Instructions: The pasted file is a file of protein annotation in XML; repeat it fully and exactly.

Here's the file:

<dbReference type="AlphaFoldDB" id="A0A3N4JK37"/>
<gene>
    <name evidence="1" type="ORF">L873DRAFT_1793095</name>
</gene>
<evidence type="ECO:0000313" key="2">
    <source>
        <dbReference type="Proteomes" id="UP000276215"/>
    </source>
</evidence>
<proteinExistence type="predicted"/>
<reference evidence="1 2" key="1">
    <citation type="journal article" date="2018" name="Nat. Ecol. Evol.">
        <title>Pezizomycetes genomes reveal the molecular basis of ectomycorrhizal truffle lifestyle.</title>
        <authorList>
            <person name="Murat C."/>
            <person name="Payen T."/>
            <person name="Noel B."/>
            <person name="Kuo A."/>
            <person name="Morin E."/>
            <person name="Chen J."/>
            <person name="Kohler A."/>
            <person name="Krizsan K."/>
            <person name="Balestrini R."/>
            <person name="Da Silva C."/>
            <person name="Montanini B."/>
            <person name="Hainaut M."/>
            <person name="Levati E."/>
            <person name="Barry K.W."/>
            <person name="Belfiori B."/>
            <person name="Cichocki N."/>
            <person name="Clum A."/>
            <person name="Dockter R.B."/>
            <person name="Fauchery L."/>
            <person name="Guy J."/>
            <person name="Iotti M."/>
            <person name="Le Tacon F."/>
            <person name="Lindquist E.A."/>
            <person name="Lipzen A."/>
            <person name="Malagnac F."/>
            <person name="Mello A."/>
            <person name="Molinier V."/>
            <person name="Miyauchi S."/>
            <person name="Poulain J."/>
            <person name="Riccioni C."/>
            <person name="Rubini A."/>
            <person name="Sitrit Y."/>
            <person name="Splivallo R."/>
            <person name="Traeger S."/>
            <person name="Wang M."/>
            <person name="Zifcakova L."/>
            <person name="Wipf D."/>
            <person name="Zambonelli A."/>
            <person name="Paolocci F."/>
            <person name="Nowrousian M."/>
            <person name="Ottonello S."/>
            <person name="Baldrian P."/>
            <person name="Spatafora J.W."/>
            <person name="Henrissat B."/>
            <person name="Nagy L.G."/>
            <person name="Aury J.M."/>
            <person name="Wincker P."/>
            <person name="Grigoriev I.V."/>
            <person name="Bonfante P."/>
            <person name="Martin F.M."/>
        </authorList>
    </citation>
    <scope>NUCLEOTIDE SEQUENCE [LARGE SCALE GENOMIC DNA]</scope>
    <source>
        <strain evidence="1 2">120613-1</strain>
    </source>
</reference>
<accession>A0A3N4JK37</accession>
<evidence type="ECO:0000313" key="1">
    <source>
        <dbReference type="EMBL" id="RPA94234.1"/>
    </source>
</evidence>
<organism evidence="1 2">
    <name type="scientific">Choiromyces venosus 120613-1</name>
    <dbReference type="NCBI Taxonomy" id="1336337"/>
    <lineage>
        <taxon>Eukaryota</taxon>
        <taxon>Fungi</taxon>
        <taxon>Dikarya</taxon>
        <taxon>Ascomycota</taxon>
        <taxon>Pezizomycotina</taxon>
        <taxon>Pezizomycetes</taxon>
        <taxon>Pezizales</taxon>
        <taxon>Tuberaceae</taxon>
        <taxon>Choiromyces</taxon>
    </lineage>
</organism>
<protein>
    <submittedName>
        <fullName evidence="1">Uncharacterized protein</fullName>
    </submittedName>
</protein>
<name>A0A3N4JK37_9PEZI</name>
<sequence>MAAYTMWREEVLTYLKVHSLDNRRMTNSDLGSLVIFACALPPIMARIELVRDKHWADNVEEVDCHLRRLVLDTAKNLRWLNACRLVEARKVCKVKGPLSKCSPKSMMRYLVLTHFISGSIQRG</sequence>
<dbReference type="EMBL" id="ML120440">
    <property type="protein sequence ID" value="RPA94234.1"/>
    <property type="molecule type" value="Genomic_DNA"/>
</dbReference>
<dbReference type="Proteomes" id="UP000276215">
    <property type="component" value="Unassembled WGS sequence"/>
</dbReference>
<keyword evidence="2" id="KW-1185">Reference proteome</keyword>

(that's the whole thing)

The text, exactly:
<dbReference type="AlphaFoldDB" id="A0A3N4JK37"/>
<gene>
    <name evidence="1" type="ORF">L873DRAFT_1793095</name>
</gene>
<evidence type="ECO:0000313" key="2">
    <source>
        <dbReference type="Proteomes" id="UP000276215"/>
    </source>
</evidence>
<proteinExistence type="predicted"/>
<reference evidence="1 2" key="1">
    <citation type="journal article" date="2018" name="Nat. Ecol. Evol.">
        <title>Pezizomycetes genomes reveal the molecular basis of ectomycorrhizal truffle lifestyle.</title>
        <authorList>
            <person name="Murat C."/>
            <person name="Payen T."/>
            <person name="Noel B."/>
            <person name="Kuo A."/>
            <person name="Morin E."/>
            <person name="Chen J."/>
            <person name="Kohler A."/>
            <person name="Krizsan K."/>
            <person name="Balestrini R."/>
            <person name="Da Silva C."/>
            <person name="Montanini B."/>
            <person name="Hainaut M."/>
            <person name="Levati E."/>
            <person name="Barry K.W."/>
            <person name="Belfiori B."/>
            <person name="Cichocki N."/>
            <person name="Clum A."/>
            <person name="Dockter R.B."/>
            <person name="Fauchery L."/>
            <person name="Guy J."/>
            <person name="Iotti M."/>
            <person name="Le Tacon F."/>
            <person name="Lindquist E.A."/>
            <person name="Lipzen A."/>
            <person name="Malagnac F."/>
            <person name="Mello A."/>
            <person name="Molinier V."/>
            <person name="Miyauchi S."/>
            <person name="Poulain J."/>
            <person name="Riccioni C."/>
            <person name="Rubini A."/>
            <person name="Sitrit Y."/>
            <person name="Splivallo R."/>
            <person name="Traeger S."/>
            <person name="Wang M."/>
            <person name="Zifcakova L."/>
            <person name="Wipf D."/>
            <person name="Zambonelli A."/>
            <person name="Paolocci F."/>
            <person name="Nowrousian M."/>
            <person name="Ottonello S."/>
            <person name="Baldrian P."/>
            <person name="Spatafora J.W."/>
            <person name="Henrissat B."/>
            <person name="Nagy L.G."/>
            <person name="Aury J.M."/>
            <person name="Wincker P."/>
            <person name="Grigoriev I.V."/>
            <person name="Bonfante P."/>
            <person name="Martin F.M."/>
        </authorList>
    </citation>
    <scope>NUCLEOTIDE SEQUENCE [LARGE SCALE GENOMIC DNA]</scope>
    <source>
        <strain evidence="1 2">120613-1</strain>
    </source>
</reference>
<accession>A0A3N4JK37</accession>
<evidence type="ECO:0000313" key="1">
    <source>
        <dbReference type="EMBL" id="RPA94234.1"/>
    </source>
</evidence>
<organism evidence="1 2">
    <name type="scientific">Choiromyces venosus 120613-1</name>
    <dbReference type="NCBI Taxonomy" id="1336337"/>
    <lineage>
        <taxon>Eukaryota</taxon>
        <taxon>Fungi</taxon>
        <taxon>Dikarya</taxon>
        <taxon>Ascomycota</taxon>
        <taxon>Pezizomycotina</taxon>
        <taxon>Pezizomycetes</taxon>
        <taxon>Pezizales</taxon>
        <taxon>Tuberaceae</taxon>
        <taxon>Choiromyces</taxon>
    </lineage>
</organism>
<protein>
    <submittedName>
        <fullName evidence="1">Uncharacterized protein</fullName>
    </submittedName>
</protein>
<name>A0A3N4JK37_9PEZI</name>
<sequence>MAAYTMWREEVLTYLKVHSLDNRRMTNSDLGSLVIFACALPPIMARIELVRDKHWADNVEEVDCHLRRLVLDTAKNLRWLNACRLVEARKVCKVKGPLSKCSPKSMMRYLVLTHFISGSIQRG</sequence>
<dbReference type="EMBL" id="ML120440">
    <property type="protein sequence ID" value="RPA94234.1"/>
    <property type="molecule type" value="Genomic_DNA"/>
</dbReference>
<dbReference type="Proteomes" id="UP000276215">
    <property type="component" value="Unassembled WGS sequence"/>
</dbReference>
<keyword evidence="2" id="KW-1185">Reference proteome</keyword>